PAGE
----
Associate Health Minister Peter Dunne has approved a one-off use of marijuana extract for a Wellington teenager in an induced coma.
The family of Alex Renton want his doctor to be able to administer cannabinoid oil because regular treatment hasn’t worked, but they needed the Government’s permission.
Mr Renton has been hospitalised since early April with a condition that causes him to suffer repeat seizures.
Over 40 treatments have failed to help him and his mother says the family should be allowed to try an alternative option.
This afternoon Mr Dunne announced he was approving the treatment for Alex on “compassionate grounds”.
“Despite the absence of clinical evidence supporting the efficacy of CBD in patients with Mr Renton’s condition status epilepticus, my decision relies on the dire circumstances and extreme severity of Mr Renton’s individual case,” he said.
“I have considerable sympathy for the family of Mr Renton who face an incredibly difficult situation.
“Understandably they want to do the best for their son, and they believe that this option is worth trying.”
He says he has considered the absence of any other treatment options, the low risk of significant adverse effects, and the conclusion reached by the hospital ethics committee from an individual patient perspective.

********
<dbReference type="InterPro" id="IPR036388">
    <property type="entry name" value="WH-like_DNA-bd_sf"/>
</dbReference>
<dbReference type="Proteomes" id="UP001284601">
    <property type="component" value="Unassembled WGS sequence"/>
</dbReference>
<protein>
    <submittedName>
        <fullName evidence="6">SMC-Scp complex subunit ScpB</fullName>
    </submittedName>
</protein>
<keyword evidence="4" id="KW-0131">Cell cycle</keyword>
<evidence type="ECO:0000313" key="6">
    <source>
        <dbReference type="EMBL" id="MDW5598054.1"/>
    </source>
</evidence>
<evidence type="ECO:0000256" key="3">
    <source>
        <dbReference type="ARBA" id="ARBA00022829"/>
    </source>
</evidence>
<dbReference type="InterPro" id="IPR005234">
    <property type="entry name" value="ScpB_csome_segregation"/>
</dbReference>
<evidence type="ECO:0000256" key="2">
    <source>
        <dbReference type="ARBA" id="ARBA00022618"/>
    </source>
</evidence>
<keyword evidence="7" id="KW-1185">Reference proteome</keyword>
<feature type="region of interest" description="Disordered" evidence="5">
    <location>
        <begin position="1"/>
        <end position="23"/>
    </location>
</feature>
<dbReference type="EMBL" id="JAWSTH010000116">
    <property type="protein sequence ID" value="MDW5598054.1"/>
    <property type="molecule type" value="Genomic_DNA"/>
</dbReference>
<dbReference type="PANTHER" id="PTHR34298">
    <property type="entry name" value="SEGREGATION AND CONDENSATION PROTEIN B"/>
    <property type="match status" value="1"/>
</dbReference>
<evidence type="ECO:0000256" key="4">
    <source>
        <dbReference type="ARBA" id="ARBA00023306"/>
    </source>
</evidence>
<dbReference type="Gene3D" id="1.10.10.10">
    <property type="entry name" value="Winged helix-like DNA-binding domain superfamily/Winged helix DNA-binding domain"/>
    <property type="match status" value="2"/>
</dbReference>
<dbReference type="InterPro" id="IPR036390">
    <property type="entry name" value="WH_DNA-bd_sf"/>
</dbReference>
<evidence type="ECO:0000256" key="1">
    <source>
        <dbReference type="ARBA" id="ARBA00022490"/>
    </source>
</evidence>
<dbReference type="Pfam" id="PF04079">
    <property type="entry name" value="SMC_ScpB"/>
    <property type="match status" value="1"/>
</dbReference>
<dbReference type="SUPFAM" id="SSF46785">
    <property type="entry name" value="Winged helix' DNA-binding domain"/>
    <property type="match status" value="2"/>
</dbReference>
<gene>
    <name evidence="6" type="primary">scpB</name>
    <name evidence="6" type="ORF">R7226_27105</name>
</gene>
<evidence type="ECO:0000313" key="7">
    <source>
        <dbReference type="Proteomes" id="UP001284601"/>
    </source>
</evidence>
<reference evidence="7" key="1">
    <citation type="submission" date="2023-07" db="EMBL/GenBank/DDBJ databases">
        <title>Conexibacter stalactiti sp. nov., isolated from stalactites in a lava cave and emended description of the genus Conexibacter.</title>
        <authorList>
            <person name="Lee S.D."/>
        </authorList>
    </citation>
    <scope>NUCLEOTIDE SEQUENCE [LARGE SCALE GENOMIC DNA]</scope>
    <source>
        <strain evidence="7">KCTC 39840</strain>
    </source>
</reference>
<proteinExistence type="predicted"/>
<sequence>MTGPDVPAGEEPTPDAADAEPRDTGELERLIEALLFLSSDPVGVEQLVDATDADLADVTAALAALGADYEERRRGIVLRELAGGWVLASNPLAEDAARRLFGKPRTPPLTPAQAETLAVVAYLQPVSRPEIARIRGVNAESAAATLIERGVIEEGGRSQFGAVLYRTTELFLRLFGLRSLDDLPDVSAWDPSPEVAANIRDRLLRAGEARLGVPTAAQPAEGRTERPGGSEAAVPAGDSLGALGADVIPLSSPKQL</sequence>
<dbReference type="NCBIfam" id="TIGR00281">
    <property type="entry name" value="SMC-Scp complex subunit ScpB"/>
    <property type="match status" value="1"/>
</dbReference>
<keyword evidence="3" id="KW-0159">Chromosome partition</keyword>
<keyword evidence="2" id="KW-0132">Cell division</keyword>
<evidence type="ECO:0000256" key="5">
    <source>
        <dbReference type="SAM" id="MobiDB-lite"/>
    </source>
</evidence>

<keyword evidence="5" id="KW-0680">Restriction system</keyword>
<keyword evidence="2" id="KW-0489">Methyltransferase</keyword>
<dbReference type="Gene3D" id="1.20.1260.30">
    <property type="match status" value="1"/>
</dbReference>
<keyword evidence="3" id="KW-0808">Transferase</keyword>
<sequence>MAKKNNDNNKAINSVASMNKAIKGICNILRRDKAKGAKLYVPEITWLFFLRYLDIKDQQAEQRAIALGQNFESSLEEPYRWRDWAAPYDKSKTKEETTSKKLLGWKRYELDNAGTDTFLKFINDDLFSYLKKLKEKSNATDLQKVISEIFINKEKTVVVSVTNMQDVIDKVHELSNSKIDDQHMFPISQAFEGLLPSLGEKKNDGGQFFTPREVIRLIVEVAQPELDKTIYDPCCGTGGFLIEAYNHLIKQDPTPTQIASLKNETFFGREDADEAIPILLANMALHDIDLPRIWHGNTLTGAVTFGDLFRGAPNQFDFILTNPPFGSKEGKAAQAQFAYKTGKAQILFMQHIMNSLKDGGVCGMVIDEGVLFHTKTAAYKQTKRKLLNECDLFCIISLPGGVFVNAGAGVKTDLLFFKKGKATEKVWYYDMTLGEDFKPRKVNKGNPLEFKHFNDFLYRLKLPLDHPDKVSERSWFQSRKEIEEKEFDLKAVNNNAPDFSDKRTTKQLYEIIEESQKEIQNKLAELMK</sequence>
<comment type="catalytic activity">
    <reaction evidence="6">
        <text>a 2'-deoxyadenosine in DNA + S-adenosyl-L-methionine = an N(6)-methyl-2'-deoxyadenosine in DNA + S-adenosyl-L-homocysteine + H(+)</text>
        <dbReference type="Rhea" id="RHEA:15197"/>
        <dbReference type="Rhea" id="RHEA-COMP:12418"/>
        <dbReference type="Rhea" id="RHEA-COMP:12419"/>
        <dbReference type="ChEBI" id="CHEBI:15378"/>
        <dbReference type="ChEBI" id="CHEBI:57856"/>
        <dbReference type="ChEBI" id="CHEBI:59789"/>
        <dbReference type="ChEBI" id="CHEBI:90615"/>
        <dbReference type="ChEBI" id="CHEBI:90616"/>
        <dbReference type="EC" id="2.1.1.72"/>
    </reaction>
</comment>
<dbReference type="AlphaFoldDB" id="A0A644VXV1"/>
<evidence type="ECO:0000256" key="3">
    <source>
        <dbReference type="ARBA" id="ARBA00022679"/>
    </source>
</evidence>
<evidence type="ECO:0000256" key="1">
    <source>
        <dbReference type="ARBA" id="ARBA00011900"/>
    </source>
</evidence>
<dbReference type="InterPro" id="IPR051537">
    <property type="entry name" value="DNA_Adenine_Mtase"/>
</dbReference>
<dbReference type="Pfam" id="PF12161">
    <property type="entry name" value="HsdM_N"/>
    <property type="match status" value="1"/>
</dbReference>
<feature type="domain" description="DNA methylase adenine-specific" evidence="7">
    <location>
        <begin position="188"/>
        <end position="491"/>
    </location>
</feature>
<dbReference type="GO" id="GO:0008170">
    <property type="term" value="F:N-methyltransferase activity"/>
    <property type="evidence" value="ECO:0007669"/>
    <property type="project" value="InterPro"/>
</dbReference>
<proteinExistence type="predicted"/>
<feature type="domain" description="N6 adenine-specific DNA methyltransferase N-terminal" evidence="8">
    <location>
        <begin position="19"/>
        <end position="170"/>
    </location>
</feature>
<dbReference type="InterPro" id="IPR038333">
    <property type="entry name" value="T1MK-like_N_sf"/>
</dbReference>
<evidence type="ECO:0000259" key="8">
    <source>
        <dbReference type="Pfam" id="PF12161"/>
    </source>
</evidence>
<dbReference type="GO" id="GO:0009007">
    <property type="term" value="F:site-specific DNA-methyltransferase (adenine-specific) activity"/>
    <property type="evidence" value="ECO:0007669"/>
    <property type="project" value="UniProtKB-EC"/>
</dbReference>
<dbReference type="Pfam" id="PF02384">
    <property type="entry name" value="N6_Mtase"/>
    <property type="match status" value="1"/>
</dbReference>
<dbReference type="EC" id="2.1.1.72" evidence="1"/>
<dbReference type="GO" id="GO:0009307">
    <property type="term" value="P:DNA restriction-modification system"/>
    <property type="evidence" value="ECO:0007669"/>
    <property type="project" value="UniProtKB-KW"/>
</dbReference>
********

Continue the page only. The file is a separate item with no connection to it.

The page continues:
“Ministerial approval in this case does not extend beyond Mr Renton’s application and should in no way be construed as setting a wider precedent.”
He had approved it as a stand-alone decision only because the CBD did not have a supporting pharmaceutical testing regime, Mr Dunne said.
“My officials will be closely following the outcome of studies overseas, including those due to commence next year in Australia, on the efficacy of different products.
“Those results will help to inform future legislative and regulatory considerations here in New Zealand.”
“I hope for a positive outcome for Mr Renton and his family,” he said.